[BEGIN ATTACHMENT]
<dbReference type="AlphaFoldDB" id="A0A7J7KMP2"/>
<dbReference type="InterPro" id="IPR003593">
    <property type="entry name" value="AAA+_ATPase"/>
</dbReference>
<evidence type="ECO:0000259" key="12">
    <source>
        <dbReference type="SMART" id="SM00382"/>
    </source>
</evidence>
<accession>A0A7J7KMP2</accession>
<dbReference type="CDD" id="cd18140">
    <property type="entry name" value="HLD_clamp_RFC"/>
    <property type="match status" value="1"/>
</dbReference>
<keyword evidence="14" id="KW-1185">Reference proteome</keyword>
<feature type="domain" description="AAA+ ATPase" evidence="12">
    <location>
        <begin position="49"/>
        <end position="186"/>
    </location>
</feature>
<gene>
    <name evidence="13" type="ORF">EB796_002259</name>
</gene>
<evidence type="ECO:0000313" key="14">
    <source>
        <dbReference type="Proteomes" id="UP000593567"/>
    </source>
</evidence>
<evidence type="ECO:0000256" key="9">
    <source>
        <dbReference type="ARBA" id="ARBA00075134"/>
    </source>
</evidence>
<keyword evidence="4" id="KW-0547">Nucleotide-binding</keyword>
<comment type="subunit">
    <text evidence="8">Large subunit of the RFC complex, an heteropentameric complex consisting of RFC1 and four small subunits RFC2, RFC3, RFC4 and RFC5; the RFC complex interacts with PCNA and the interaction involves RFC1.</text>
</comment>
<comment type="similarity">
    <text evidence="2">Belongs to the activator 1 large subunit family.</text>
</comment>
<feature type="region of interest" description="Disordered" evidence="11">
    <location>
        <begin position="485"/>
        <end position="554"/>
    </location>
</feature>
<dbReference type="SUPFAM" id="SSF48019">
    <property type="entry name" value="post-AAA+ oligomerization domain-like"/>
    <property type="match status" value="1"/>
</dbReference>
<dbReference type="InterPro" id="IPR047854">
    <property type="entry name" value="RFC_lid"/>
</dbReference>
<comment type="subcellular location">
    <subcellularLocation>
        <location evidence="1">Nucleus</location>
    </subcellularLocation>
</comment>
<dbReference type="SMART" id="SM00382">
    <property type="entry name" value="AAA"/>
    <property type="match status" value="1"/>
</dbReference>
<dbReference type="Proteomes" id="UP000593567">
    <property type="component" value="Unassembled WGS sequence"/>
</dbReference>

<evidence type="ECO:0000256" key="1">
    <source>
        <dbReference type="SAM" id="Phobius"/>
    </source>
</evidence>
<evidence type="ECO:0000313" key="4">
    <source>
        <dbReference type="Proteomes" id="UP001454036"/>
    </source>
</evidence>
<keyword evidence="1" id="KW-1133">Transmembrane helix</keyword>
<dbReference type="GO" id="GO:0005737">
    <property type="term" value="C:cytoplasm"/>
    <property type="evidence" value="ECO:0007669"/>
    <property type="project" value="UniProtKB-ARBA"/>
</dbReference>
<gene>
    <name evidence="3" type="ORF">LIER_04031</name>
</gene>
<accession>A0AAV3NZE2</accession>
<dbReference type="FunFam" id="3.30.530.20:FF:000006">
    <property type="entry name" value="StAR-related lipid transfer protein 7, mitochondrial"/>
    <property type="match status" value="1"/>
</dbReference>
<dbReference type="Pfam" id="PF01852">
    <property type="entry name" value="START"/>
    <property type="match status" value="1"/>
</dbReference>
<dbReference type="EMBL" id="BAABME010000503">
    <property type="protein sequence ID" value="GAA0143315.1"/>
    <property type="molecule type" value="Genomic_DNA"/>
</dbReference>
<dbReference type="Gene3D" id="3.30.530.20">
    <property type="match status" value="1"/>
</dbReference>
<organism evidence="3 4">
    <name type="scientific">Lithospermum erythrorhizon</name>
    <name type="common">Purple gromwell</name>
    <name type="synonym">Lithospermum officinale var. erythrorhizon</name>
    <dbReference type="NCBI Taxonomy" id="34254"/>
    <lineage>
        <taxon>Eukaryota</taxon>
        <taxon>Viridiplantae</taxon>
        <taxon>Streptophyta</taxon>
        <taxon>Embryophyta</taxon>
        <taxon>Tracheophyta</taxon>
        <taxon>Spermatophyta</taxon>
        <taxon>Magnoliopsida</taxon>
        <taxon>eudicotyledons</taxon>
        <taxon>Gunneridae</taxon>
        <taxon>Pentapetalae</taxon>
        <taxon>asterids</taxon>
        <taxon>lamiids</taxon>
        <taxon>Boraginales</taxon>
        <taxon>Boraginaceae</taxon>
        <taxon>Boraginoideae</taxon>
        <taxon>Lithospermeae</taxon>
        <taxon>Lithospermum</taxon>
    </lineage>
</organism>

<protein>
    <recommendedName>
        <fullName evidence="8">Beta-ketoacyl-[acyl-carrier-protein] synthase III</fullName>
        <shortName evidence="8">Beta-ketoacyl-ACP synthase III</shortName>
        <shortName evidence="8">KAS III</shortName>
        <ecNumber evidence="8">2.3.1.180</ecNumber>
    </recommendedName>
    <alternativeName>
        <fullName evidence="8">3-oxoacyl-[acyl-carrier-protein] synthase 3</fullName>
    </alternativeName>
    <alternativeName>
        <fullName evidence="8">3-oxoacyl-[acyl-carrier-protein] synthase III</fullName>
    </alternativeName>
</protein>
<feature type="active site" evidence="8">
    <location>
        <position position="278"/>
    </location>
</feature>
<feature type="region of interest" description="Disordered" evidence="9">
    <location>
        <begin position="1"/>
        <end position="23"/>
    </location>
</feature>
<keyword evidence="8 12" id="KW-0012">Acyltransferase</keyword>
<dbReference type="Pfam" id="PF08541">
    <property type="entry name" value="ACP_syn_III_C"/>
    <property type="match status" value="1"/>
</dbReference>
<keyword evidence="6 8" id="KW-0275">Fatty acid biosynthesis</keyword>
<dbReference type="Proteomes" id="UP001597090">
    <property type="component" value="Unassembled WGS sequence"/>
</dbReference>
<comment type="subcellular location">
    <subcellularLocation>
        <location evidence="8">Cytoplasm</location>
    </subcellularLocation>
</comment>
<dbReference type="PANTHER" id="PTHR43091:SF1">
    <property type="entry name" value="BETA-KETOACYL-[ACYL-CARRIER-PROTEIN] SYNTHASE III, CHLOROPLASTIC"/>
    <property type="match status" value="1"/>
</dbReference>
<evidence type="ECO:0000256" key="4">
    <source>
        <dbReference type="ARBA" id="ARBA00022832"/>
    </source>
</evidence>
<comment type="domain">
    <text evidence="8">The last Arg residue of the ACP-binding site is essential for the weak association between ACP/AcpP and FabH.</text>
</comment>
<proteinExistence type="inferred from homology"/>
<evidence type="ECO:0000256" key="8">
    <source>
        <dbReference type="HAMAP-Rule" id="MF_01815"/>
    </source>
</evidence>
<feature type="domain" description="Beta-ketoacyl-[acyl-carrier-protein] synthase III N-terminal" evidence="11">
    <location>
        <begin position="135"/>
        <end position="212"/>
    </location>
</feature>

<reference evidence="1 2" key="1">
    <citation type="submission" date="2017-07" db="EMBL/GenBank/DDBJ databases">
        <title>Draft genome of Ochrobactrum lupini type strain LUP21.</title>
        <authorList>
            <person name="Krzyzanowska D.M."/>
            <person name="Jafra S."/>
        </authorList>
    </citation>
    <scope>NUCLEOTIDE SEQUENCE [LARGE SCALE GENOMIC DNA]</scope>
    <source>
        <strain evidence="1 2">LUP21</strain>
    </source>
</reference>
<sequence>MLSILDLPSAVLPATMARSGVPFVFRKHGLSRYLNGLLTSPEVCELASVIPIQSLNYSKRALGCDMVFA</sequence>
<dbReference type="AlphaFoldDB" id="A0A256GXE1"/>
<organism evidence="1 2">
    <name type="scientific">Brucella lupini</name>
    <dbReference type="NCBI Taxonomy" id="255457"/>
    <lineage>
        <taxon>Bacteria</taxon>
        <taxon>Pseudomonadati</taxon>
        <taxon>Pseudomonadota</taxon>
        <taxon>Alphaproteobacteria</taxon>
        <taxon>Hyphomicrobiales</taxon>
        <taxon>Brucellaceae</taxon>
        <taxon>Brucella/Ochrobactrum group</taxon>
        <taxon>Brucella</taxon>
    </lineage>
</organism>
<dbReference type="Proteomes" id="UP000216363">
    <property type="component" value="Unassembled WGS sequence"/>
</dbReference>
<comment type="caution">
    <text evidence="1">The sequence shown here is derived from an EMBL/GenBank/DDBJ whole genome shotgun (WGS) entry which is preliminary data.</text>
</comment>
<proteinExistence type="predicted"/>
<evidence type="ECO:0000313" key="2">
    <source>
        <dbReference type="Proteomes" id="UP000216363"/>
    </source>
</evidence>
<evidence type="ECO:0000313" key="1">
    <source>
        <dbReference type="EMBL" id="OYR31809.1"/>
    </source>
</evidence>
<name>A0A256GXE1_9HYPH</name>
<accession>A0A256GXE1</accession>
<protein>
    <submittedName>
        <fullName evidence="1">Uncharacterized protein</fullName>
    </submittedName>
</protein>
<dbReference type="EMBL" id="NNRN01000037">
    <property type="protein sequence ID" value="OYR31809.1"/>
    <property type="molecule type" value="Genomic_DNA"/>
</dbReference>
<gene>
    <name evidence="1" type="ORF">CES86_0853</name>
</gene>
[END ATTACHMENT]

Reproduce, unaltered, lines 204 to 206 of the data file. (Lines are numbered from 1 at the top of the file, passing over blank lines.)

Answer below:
<dbReference type="AlphaFoldDB" id="A0A256GXE1"/>
<organism evidence="1 2">
    <name type="scientific">Brucella lupini</name>